One of my "notes to self" [see list to the left] is about housekeeping--a euphemism for putting our imprint on our grown child's home or for acting on "advice" by assuming it's wanted and warranted. This goes for dads as well as moms: No fixing things, no rearranging messy closets; no relining kitchen shelves--unless asked.
As Deborah Tannen points out in her book, "You're Wearing THAT?: Understanding Mothers and Daughters in Conversation," some of our housekeeping suggestions stem from concerns for their health and safety." Tannen describes a daughter's discomfort--a feeling that her mother was criticizing her husband--when the mother would come to visit and remind her daughter and son-in-law that "he should cut down the dying elm tree in the yard lest it fall and hurt somebody (it did eventually fall though no one was hurt), and replace the rotting step lest someone trip (it never was and no one ever did). Anyone would find these constant reminders annoying."But Tannen doesn't take the nagging parents to task. She addresses the grown children in saying, "Imagine the worry [the mother] endured each time she saw these threats to her loved ones' safety--and her frustration that they didn't undertake the simple repairs to eliminate the danger."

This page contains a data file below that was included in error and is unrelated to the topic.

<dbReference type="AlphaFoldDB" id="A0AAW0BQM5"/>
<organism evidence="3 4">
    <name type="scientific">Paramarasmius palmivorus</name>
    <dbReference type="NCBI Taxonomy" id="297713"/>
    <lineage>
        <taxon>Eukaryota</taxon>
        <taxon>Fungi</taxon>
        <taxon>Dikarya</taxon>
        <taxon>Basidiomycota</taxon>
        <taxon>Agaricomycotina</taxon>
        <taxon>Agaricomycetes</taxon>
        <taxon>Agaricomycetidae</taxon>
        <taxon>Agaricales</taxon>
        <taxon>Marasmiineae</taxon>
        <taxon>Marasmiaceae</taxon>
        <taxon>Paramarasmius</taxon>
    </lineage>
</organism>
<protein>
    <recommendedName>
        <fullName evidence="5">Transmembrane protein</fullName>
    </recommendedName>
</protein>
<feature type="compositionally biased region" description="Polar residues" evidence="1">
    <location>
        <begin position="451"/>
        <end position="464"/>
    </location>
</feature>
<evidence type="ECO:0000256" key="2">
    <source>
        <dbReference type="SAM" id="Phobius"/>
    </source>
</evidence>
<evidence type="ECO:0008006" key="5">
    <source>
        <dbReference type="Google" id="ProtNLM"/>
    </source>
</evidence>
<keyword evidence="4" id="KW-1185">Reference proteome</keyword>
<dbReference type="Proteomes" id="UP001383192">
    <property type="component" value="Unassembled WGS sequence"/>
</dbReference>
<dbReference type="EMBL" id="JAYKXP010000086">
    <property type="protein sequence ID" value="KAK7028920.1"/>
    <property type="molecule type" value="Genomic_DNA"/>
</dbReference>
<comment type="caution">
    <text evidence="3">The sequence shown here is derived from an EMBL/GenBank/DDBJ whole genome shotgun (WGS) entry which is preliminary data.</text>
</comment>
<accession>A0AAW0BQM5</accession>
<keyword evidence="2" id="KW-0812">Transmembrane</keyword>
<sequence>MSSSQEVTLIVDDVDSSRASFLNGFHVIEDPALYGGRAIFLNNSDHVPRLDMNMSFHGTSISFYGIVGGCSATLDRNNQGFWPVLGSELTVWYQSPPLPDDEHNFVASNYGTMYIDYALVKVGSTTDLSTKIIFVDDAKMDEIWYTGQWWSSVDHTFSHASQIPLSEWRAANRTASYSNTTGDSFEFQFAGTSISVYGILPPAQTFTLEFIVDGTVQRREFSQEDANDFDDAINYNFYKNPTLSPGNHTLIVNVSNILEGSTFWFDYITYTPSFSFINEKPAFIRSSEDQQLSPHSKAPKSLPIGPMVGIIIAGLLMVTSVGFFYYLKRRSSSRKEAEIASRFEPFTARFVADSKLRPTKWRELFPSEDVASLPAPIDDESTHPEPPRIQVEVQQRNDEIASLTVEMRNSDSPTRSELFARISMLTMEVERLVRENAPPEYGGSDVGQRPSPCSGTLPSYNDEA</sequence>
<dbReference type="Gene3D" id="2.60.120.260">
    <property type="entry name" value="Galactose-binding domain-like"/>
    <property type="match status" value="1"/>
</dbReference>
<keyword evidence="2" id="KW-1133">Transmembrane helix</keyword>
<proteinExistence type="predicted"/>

Point well taken. But, as Tannen points out, not all our observations, helpful hints and concerned commentary are so obviously linked to an urgent safety or health issue. Tannen describes a daughter who "cringed when her mother peered at the stove in her kitchen, lifting the protective pan under the grill to check to see whether the crumbs had been cleaned from beneath the pain--which, of course, they hadn't."
I may be overly sensitive on this point--I had such a mother; the grill pan was the least of it--but Tannen has given me a slightly different perspective on my reaction [grrrrr!) to my mother's good housekeeping exchanges. Rearranging my kitchen cabinets, re-doing my closets is not necessarily the criticism I took it to be. It's a problem of indirect communication. It can make an innocent remark or action come across as criticism. And indirectness. Tannen warns that the areas for setting off our grown child with an "innocent" comment are "the Big Three of appearance: hair, clothes, weight."
Made me feel fortunate that my mother stuck to the housekeeping.